It is often said that, in military affairs, leaders are trained to fight the â€œlast war,â€ meaning the war previously won. I often think that investors employ that same kind of â€œlast warâ€ thinking.
When confronted with a complex task, most of us prefer doing the easiest things first. Therefore, we take mental shortcuts that help us feel we are doing something positive — without all the tedious work of preparing for the â€œnext warâ€ — or the next market cycle.
One example of investing the â€œeasy wayâ€ is following awful free advice, which has become the staple of pundits in the financial media. On such advice, many investors are now rushing to buy the most familiar stocks of the past, since these prices are lower than theyâ€™ve been in the recent past. â€˜â€™Buy the dipsâ€™â€™ often passes for analytical advice, inferring that the advice-giver actually made an effort to identify the recommended stock as one of the best current opportunities.
Letâ€™s look at how strategy this works. Find your most recent brokerage statement, and check to see how many winners from the last market cycle — the bull market that ended in early 2000 — you are still holding,.
Does your list include shares of Microsoft? Since it is one of the most widely held and most widely traded stocks on any domestic exchange, Iâ€™m betting that many of you still have it. If not in single stock form, you may hold shares of Microsoft in a mutual fund.
How about Pfizer, Citigroup or Intel? Again, based on popularity, those stocks are found in many accounts. In fact, many investors hold these shares simply because they are well known — and considered â€˜â€™blue chip stocks.â€™â€™
â€œShouldnâ€™t we all have some shares of those companies in our accounts,â€ you ask? â€œItâ€™s so easy to choose them without doing any real analysis, and donâ€™t analysts on television always recommend them?â€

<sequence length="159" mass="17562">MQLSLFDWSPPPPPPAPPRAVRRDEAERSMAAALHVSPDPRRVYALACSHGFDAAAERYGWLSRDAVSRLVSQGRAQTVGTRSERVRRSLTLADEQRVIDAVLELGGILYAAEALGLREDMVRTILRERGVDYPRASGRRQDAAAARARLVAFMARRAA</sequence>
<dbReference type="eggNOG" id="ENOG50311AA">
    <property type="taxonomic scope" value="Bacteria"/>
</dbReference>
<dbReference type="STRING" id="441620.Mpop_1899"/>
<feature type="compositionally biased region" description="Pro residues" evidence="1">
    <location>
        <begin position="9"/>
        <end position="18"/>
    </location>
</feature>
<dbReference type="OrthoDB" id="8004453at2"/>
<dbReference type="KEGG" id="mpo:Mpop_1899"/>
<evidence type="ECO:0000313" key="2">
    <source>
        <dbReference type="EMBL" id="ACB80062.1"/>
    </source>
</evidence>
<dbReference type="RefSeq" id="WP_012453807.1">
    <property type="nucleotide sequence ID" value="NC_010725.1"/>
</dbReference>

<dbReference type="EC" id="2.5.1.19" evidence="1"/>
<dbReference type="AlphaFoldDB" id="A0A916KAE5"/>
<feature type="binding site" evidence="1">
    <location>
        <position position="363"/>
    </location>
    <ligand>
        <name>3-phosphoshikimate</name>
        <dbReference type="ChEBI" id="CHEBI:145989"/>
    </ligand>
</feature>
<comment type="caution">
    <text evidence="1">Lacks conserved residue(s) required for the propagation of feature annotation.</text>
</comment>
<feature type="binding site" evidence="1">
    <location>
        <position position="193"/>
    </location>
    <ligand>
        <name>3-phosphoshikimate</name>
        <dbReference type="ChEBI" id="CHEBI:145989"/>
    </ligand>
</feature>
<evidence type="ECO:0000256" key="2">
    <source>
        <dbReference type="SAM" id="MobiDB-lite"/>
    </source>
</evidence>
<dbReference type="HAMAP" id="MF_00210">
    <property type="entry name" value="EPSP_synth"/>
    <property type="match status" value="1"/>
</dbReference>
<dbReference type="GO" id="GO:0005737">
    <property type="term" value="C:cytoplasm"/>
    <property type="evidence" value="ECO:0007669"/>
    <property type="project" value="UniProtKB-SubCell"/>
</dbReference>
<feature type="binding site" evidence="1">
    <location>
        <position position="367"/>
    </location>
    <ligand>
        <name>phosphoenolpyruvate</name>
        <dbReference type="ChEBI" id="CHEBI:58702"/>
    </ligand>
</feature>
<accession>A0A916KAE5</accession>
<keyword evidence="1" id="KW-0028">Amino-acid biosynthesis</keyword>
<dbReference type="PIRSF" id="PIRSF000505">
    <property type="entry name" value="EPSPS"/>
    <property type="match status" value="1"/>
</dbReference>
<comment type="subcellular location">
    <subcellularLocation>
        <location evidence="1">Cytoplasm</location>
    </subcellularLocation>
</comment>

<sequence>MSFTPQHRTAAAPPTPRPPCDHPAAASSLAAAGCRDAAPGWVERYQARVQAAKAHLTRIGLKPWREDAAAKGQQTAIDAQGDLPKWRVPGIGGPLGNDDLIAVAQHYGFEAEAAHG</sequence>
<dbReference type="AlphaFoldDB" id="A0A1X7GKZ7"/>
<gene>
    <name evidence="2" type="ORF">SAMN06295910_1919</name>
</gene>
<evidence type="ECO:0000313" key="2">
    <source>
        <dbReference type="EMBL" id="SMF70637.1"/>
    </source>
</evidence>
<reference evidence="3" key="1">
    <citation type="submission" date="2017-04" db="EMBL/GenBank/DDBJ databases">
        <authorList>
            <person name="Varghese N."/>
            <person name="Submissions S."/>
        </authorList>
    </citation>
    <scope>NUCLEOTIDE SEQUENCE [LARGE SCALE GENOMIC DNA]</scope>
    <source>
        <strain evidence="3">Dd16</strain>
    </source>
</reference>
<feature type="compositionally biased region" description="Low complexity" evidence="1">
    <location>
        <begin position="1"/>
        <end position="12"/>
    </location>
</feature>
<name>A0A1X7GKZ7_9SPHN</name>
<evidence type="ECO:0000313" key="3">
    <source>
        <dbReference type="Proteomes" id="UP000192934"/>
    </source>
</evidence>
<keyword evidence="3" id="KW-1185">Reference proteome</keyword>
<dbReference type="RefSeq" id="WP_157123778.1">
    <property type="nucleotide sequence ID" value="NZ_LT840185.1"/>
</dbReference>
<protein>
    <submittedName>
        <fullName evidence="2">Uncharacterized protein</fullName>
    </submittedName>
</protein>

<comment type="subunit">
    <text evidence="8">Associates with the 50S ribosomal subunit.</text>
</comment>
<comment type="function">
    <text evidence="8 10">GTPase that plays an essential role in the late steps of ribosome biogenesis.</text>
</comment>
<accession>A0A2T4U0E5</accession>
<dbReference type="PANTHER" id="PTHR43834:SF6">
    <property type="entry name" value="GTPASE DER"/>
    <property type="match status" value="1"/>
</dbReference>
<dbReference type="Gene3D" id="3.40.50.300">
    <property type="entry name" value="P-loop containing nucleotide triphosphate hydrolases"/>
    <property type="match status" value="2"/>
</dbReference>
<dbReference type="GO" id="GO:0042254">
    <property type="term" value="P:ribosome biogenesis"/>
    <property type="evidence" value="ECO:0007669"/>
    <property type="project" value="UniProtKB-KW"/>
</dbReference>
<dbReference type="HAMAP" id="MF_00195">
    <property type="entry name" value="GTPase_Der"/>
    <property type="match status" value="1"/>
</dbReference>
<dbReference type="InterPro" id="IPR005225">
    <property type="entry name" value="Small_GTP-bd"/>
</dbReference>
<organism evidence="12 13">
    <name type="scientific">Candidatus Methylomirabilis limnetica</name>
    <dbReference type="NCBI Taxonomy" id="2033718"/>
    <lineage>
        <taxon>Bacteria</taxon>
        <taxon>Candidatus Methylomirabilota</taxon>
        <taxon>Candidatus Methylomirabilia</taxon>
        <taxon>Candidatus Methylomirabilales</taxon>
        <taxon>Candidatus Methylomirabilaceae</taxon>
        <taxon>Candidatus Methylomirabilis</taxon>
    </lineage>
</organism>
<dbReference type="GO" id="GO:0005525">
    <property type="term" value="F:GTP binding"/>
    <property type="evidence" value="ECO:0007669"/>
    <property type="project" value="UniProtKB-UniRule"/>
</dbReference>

Those are frequent questions. When visiting a small shop earlier this week, I overheard two men talking about stocks. One said to the other, â€œSun Micro looks good, and theyâ€™re doing a reverse stock splitâ€¦â€™â€™
And what, I ask, is it that looks so good about a technology company selling nearly $4 billion worth of equipment every quarter but still struggles to make any money? This quarter, estimates indicate that Sun Microsystems will earn three cents per share! Would you consider buying all shares of this company and taking it private? And have all potential share buyers delved into the current stock option scandal that seems to involve many technology companies? Or did they simply hear someone say something positive about it?
I often talk with non-client investors about their investments and the markets. Invariably, many lament still holding yesterdayâ€™s favorites while other opportunities have passed them by. Letâ€™s look at the performance charts for those commonly held shares to see how theyâ€™ve done over the past five years, while stock markets were rebounding from the 2002-2003 lows.
Now compare those charts with some for international stocks youâ€™ve seen recommended in this column in the past. Check shares such as HDB Bank, Petrobras, Industrias Bachoco or closed-end funds like the Latin America Discovery Fund or the Templeton Dragon Fund.
Of course, the choices I like most seem too unconventional for most other investors. They find more comfort in owning shares of what is most familiar, like those considered to be of â€œblue chipâ€ caliber. But if your portfolio is full of shares that make you feel comfortable, can there be much profit opportunity in what you hold?
Investors holding on to those more commonly known shares are still re-living the days when America was the most viable economy in the world. In fact, our capitalistic society and stock markets have been the haven for investors around the world, having the most established track record for well over 100 years. No other market can claim such a long-term record!